Vadadustat is an oral hypoxia-inducible factor prolyl hydroxylase (HIF-PH) inhibitor currently in global Phase 3 development for the treatment of anemia due to CKD. Vadadustat is designed to mimic the physiologic effect of altitude on oxygen availability. At higher altitudes, the body responds to lower oxygen availability with stabilization of hypoxia-inducible factor, which can lead to increased red blood cell production and improved oxygen delivery to tissues. Vadadustat is an investigational therapy and is not approved by the U.S. Food and Drug Administration (FDA).

About Akebia Therapeutics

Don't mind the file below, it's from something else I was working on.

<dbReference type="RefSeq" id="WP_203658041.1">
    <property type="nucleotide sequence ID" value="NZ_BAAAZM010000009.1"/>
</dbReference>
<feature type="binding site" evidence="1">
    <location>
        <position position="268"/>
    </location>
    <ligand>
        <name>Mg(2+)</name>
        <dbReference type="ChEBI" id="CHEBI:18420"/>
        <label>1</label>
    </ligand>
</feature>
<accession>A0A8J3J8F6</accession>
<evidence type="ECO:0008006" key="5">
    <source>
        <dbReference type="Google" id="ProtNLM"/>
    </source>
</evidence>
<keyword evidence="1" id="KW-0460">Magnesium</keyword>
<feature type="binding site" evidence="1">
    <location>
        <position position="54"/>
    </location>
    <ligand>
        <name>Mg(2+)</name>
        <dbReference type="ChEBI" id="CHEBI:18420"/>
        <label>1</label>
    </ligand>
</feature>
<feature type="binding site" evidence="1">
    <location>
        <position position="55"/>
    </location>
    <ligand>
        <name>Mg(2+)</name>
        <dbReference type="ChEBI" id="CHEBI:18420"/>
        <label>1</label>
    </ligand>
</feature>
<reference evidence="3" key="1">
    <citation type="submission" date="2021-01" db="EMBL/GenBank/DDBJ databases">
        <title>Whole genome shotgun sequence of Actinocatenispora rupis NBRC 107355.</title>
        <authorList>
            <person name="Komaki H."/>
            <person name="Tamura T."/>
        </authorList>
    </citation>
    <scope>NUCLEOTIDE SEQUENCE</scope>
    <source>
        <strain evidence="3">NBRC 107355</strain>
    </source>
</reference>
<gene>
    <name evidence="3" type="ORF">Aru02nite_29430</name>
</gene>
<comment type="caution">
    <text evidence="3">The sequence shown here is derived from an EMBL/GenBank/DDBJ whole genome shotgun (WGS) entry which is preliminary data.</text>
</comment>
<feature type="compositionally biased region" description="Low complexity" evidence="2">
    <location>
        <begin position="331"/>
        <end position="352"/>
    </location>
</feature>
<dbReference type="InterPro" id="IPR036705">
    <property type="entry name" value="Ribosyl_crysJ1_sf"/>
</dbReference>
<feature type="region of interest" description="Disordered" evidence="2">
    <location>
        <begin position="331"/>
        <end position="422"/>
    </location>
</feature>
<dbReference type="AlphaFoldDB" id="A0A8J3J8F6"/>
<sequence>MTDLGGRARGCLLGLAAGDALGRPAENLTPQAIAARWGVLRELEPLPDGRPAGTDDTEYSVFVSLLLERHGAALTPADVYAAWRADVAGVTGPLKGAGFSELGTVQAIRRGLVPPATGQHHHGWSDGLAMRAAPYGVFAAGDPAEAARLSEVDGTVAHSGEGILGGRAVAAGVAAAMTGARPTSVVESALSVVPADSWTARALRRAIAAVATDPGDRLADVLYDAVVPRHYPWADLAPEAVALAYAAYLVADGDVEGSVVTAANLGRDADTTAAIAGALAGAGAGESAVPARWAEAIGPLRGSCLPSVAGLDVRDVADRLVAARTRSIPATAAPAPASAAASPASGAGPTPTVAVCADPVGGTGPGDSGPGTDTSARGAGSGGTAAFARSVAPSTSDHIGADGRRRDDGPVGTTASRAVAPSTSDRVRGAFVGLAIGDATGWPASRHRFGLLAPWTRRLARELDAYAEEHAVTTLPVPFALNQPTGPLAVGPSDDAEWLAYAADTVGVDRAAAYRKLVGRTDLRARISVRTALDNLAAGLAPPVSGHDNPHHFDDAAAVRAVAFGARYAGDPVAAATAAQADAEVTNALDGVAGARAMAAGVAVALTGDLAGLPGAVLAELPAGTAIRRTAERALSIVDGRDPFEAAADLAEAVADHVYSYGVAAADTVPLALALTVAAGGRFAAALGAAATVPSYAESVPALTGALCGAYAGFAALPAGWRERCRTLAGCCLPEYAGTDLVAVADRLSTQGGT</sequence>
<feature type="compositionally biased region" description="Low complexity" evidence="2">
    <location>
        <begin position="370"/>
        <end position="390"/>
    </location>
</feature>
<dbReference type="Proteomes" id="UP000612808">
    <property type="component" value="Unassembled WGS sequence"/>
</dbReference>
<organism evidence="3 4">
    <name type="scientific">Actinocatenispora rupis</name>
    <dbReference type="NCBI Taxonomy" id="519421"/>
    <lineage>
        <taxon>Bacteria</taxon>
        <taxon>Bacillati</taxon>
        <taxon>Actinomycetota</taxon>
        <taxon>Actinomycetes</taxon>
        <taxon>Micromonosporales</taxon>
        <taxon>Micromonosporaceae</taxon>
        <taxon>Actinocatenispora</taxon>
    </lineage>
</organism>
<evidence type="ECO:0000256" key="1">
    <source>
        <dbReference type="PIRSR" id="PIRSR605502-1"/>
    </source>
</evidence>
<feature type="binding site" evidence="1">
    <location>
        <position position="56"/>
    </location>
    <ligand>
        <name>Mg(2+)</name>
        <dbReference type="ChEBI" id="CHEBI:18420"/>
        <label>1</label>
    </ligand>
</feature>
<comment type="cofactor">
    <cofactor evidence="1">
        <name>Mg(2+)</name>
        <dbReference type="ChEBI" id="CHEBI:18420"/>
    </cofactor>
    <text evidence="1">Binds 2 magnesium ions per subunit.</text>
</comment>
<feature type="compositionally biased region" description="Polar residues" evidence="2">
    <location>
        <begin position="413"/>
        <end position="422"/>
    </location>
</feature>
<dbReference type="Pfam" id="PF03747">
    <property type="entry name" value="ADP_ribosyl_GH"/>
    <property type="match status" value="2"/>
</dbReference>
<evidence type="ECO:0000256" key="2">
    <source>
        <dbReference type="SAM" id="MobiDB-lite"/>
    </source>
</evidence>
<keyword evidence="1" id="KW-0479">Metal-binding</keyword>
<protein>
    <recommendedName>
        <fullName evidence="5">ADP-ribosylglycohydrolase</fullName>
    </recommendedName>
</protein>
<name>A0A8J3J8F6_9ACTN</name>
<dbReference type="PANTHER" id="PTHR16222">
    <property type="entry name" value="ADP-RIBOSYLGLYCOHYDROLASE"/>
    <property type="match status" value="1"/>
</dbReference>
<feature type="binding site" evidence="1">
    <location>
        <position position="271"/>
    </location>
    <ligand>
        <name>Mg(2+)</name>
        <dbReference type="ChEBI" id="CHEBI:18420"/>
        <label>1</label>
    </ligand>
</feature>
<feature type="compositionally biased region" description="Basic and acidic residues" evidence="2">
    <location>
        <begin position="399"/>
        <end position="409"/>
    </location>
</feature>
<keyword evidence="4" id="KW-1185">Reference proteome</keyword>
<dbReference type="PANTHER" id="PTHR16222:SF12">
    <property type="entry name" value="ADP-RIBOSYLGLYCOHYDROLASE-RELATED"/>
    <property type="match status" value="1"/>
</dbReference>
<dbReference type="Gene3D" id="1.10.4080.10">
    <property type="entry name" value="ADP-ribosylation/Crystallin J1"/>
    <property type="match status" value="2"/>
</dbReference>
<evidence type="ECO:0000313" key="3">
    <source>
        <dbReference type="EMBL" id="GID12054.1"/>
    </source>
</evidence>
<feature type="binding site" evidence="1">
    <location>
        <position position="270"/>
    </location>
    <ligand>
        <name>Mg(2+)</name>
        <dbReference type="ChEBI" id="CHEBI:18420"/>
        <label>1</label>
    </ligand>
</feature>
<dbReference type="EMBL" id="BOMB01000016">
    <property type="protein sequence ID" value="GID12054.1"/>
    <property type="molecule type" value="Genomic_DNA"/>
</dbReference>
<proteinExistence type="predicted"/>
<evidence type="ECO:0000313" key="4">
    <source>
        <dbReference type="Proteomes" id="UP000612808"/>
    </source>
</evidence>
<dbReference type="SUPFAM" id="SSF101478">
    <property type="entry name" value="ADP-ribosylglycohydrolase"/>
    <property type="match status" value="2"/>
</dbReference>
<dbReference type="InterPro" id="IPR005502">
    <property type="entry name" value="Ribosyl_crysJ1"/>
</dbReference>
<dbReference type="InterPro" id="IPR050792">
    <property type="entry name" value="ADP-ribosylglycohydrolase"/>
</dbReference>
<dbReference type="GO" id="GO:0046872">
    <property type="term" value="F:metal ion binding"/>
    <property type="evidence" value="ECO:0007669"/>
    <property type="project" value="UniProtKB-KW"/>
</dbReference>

Akebia Therapeutics, Inc. is a fully integrated biopharmaceutical company with the purpose to better the lives of people impacted by kidney disease. The company was founded in 2007 and is headquartered in Cambridge, Massachusetts.

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Positive Top-Line Results from Global Phase 3 Program of Vadadustat for Treatment of Anemia Due to Chronic Kidney Disease in Adult Patients on Dialysis

CAMBRIDGE, Mass., May 5, 2020 /PRNewswire/ — Akebia Therapeutics, Inc. (Nasdaq: AKBA), a biopharmaceutical company with the purpose to better the lives of people impacted by kidney disease, today announced positive top-line results from INNO2VATE, the first of its two global Phase 3 cardiovascular outcomes programs. The two INNO2VATE studies evaluated the efficacy and safety of vadadustat, Akebia’s investigational oral hypoxia-inducible factor prolyl hydroxylase inhibitor (HIF-PHI), versus darbepoetin alfa for the treatment of anemia due to chronic kidney disease (CKD) in adult patients on dialysis.